For some people, deciding who gets the pets after a divorce can be just as difficult and heartbreaking as determining custody of the children. Pets often become part of the family, but the law in Ontario considers them personal property to be divided at the end of a marriage. This means that no matter how emotionally attached you or your spouse may be to your furry friend, it can sometimes come down to a judge deciding who the pet gets to live with. If you’re preparing for divorce involving a pet, here are a few things to keep in mind:
Whose pet is it? Did you own the animal before you got married, or did your spouse? If you can, try to find the original purchase contract and trace the funds used to buy the pet. This can make a big difference when dividing possessions with your ex. Most of the time, anything that a person owned before their nuptials goes back to them after a divorce.
Who takes care of the pet? Are you the sole or primary caregiver of the pet? Are you the one that buys its food, takes it to the vet, and cleans up after it? If so, you can gather up your receipts showing what you have done for the pet and use them to bolster your claim to the animal.
Where will the kids live? If there are children involved as well, then it may be best for the pet to live where the children will live. This will help both the kids and the animal get through the transition without being so stressed.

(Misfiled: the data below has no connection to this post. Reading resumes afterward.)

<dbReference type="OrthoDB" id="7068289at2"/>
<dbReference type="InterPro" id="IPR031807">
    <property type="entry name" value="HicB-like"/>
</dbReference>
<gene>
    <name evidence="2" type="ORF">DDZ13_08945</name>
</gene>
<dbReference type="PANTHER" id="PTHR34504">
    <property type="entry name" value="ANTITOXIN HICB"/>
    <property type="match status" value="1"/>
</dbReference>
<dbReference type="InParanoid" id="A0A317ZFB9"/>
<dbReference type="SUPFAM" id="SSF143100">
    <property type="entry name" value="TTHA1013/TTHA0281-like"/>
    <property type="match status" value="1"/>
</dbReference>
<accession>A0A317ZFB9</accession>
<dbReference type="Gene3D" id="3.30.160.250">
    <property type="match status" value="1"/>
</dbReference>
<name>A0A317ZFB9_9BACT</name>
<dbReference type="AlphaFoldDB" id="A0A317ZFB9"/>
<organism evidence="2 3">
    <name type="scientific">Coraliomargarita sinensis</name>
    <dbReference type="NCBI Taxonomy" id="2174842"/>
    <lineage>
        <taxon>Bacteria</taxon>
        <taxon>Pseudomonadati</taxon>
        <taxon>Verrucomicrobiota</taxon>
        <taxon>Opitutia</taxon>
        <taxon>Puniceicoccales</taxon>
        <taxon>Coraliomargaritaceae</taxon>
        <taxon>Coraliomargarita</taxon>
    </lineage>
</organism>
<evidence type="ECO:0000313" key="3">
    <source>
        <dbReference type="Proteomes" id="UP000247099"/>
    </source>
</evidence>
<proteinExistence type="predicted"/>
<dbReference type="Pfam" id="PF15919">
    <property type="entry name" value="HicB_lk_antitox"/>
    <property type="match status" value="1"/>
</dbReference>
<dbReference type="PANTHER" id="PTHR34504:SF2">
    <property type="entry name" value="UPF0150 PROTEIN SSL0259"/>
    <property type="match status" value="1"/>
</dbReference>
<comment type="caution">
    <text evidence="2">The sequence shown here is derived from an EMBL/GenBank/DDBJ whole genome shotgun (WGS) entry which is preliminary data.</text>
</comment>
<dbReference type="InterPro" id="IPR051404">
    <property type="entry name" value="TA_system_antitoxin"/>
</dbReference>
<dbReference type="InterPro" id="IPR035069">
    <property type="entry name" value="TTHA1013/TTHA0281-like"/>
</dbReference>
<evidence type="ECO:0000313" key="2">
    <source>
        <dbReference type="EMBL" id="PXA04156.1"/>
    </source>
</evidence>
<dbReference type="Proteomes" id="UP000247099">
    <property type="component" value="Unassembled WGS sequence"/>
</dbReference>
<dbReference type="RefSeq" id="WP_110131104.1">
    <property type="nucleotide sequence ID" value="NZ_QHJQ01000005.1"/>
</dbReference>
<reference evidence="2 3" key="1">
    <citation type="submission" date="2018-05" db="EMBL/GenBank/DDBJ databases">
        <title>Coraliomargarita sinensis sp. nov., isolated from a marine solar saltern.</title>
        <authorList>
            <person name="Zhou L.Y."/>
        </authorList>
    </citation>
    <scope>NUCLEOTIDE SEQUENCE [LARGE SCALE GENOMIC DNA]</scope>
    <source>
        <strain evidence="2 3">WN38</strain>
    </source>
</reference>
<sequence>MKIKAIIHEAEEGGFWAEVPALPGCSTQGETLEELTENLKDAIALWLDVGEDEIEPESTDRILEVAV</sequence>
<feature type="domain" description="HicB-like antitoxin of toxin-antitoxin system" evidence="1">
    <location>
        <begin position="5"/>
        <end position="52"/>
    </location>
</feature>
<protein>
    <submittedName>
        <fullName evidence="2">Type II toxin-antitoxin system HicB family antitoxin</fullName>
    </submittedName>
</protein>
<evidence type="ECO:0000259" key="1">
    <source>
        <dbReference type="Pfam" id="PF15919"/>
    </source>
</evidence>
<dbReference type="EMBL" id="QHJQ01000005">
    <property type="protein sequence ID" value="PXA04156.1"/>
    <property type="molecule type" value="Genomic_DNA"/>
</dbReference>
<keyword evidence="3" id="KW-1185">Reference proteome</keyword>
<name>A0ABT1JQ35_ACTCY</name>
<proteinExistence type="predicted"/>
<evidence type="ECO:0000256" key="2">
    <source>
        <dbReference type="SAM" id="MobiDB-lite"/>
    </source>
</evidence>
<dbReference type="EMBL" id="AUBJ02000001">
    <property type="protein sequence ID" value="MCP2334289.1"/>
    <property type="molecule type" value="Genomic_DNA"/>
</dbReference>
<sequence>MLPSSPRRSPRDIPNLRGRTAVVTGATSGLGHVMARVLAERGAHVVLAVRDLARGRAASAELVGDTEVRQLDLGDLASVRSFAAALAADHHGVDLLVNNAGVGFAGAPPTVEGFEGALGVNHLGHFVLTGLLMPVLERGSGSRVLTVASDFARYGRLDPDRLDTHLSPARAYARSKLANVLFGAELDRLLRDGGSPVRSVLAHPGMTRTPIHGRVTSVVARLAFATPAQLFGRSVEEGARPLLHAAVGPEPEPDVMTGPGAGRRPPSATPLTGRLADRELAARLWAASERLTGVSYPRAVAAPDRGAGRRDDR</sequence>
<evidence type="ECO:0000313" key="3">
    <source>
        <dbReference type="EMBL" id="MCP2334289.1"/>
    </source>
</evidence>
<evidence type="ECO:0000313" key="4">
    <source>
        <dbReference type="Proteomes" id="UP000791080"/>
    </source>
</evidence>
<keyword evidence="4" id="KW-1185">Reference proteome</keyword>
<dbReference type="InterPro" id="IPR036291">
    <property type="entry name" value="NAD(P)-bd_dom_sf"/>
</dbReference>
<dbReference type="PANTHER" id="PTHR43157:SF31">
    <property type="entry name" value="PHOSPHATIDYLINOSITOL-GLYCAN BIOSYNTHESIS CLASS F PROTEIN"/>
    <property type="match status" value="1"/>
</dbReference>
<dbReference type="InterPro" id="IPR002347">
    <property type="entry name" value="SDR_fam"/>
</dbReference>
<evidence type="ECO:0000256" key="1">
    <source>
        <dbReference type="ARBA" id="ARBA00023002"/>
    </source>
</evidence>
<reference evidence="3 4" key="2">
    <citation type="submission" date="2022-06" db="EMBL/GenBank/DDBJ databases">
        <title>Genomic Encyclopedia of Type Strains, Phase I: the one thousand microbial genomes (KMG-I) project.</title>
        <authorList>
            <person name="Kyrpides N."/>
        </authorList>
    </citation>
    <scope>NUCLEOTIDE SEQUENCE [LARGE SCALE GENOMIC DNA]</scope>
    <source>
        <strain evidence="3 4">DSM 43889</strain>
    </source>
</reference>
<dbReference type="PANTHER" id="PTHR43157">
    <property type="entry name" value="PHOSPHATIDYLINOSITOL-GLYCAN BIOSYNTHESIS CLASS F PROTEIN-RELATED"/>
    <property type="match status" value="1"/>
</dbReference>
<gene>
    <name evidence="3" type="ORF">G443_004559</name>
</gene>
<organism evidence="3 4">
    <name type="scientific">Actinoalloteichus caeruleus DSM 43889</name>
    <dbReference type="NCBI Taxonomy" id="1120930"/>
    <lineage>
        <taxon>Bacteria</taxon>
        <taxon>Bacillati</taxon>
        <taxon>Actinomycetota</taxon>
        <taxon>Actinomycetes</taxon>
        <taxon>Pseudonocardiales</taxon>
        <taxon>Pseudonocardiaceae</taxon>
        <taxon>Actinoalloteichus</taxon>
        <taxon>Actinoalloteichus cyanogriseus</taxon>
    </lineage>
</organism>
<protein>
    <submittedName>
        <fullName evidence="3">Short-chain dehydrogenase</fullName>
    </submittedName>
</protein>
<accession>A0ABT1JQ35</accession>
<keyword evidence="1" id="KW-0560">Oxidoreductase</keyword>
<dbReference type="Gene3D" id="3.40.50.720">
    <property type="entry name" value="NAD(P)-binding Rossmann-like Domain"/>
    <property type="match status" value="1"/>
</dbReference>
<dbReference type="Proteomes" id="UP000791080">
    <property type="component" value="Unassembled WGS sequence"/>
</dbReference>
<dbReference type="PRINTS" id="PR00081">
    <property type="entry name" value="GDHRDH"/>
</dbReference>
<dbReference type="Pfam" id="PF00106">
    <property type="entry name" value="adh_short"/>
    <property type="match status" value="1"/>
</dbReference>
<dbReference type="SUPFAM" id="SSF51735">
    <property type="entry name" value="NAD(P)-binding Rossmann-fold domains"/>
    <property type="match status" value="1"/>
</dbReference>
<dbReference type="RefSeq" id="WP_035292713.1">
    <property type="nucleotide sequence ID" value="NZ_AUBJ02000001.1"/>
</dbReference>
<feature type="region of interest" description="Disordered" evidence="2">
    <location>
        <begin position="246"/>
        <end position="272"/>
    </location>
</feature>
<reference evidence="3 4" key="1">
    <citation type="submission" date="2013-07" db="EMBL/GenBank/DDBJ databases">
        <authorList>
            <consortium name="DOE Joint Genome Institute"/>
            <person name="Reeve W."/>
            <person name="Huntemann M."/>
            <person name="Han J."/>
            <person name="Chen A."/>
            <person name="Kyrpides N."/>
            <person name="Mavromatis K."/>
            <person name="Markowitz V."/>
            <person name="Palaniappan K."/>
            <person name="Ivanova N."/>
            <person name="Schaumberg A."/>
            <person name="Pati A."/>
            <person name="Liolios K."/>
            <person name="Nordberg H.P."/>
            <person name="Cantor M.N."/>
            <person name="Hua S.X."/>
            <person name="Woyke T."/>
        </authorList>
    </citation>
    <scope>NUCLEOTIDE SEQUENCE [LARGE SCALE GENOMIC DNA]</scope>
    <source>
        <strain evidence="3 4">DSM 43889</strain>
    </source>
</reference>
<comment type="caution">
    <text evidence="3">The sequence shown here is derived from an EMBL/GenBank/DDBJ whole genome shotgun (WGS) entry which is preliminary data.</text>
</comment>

Who would the animal want to live with? Too often, companion animals are used as leverage for one spouse to attempt to control the other. Though it may be tempting to try to get ownership of the animal simply to hurt your spouse or get them to agree to some other aspect of the separation agreement, consider instead what would be best for the pet.
Who has a lifestyle best suited for the pet? If you work long hours or are living in a small condo, then fighting for custody of a Great Dane might not make that much sense. Also remember that it takes money to properly care for an animal, some more than others, so be sure to consider these factors as well.
Your furry babies may mean the world to you, but in most cases they are no different than furniture or knickknacks in the eyes of the law. There have been a few instances where shared custody has been awarded for dogs, but this isn’t common. Talk to your lawyer about the laws and precedents in Ontario, and try to work out an agreement with your soon-to-be-ex that is in the best interest of everyone concerned.